The Finkells: Factories behind fences

http://www.daltondailycitizen.com/opinion/columns/andrea-dobbins-the-finkells-factories-behind-fences/article_c67504cf-c61e-5cc6-95a8-bc3f4f800959.html

Jul 23, 2017

Andrea Dobbins: The Finkells: Factories behind fences

On Tuesday, I had the opportunity to visit with Don and Emily Finkell, two local entrepreneurs.

Win-Win-Win. That’s how CEO Don Finkell describes his company. The state wins. The company wins. The prisoner wins.

Inmates in the Turney Correctional facility outside of Nashville, Tenn., have the opportunity to work at a fully-functioning flooring plant inside the gates of the prison. America OEM Wood Floors, Don Finkell’s brainchild, has a huge focus on social entrepreneurship. He started the company four years ago and fired up manufacturing two years later.

Inmates at Turney are good candidates for employment at American OEM because they have a medium security risk. This means that their crimes are not as serious as inmates at other institutions, but their sentences have the longevity needed for job training and craft honing at the work program.

These inmates typically have a seven-year sentence and must have three remaining to be eligible for the program. Additional requirements include perfect behavior and a high school diploma or GED. The employees are paid the same as comparable jobs in the area, which is a good bit higher than minimum wage.

Wages earned are sent back to the state for restitution, used to pay for room and board, and invested in the lives of their children back home through child support payments. Furthermore, 10 percent of earnings is put into savings for the eventual transition of the worker back to society.

Inmates also benefit from vocational rehabilitation and a sense of pride and purpose.

Finkell noted that because inmates can elect to send additional funds back home to their families and children, bonds are built that assist in individuals’ success once released.

Finkell indicated, “In Tennessee the recidivism rate is 50 percent after three years. In most states, the rate is closer to 70 percent. For people in this program, it’s less than 10 percent.”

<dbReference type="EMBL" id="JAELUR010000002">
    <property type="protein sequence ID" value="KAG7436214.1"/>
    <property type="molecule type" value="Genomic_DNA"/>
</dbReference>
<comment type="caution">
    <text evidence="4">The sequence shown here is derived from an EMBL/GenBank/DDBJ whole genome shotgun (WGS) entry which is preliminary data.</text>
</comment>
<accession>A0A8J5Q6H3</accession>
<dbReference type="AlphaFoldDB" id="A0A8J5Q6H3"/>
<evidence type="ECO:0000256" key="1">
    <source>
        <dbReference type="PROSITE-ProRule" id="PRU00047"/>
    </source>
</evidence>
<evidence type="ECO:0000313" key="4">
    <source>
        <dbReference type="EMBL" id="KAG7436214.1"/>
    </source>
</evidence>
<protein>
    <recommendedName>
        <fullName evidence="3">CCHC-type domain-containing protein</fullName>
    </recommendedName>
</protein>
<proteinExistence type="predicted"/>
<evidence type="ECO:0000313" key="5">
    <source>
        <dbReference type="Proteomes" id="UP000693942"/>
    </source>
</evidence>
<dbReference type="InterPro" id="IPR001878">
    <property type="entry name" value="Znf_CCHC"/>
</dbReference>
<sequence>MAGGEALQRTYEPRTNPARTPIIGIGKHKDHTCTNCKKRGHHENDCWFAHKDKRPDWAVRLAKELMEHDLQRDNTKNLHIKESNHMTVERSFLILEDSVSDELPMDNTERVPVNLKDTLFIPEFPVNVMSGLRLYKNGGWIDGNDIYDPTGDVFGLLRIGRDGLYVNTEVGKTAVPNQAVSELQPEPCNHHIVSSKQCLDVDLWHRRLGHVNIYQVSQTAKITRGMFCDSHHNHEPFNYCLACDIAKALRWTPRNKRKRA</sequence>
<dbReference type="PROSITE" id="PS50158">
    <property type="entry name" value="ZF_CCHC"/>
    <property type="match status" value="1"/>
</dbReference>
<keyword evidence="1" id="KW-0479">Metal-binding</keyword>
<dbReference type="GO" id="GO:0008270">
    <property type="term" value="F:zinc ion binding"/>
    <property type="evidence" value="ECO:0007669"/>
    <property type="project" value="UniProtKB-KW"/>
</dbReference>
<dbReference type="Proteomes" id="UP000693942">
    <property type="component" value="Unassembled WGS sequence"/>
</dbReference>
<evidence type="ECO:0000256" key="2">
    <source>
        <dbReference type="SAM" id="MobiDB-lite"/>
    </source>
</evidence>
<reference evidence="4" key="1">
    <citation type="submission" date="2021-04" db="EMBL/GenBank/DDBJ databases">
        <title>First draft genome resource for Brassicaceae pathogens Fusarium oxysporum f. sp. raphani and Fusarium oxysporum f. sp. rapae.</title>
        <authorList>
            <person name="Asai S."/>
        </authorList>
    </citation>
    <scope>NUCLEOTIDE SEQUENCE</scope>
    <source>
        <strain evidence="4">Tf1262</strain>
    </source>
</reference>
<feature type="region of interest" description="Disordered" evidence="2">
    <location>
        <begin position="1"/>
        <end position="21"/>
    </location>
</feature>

Jobs at OEM in the Turney facility include general labor, loader, packer, quality control, machine operator, electrician, machinist, color matcher, clerk, bookkeeper and R&D. These jobs translate on the outside to nearly any manufacturer.

“Factories behind fences”-type of programs are not new. Created by Congress in 1979, the Prison Industry Enhancement Program encourages state and local correctional agencies to partner with private companies and give inmates real work opportunities at prevailing wages.

Finkell is not new to prison work programs either. Twenty years ago, when Finkell was at Anderson Flooring in South Carolina, he launched a prison work program that grew from 14 inmates employed to 1,000 — all focused on hand-scraped flooring. After having retired from Anderson Floors, which was sold to Shaw Industries in 2007, he took over running Shaw Hardwood.

Emily shared that the “hand-touched details of the product make it beautiful.” The products are competitively priced, which is in part due to the decreased transportation costs due to the factory’s location. OEM’s hardwood flooring is “American-made and is 7-ply, 5/8 of an inch; thicker than other products in the industry.”

Currently, OEM has around 200 inmate employees and 20 civilians at a design center, warehouse and office about 30 miles from the prison.

I would a fourth and fifth win: society at large and for the inmates’ families. What better gift can be given than the rehabilitation of a loved one to be a self-sustaining and a productive citizen? I asked Don about the impact of the program. He said that OEM has “done way more good than I ever thought. What they are spending their time on is important and it counts.”

He was visiting the plant one day and had the opportunity to speak to one of his employees who had just been released. The employee thanked him for the opportunity to work. I could tell from Don’s eyes just how special this personal thank you was to him.

Emily’s business dovetails OEM. She recently launched Emily Morrow Home which offers a curated home products line including flooring, lighting and upholstery.

Don and Emily Finkell live in Rocky Face and are active in many local community activities and charities.

Andrea Dobbins, Executive Director, Floor Covering Industry Foundation

To Donate: Go to @FCIF.ORG for more information.

Many thanks to Andrea Dobbins at

Floor Covering Industry Foundation

for sharing our story as well as all the wonderful

efforts of your organization @FCIF.ORG

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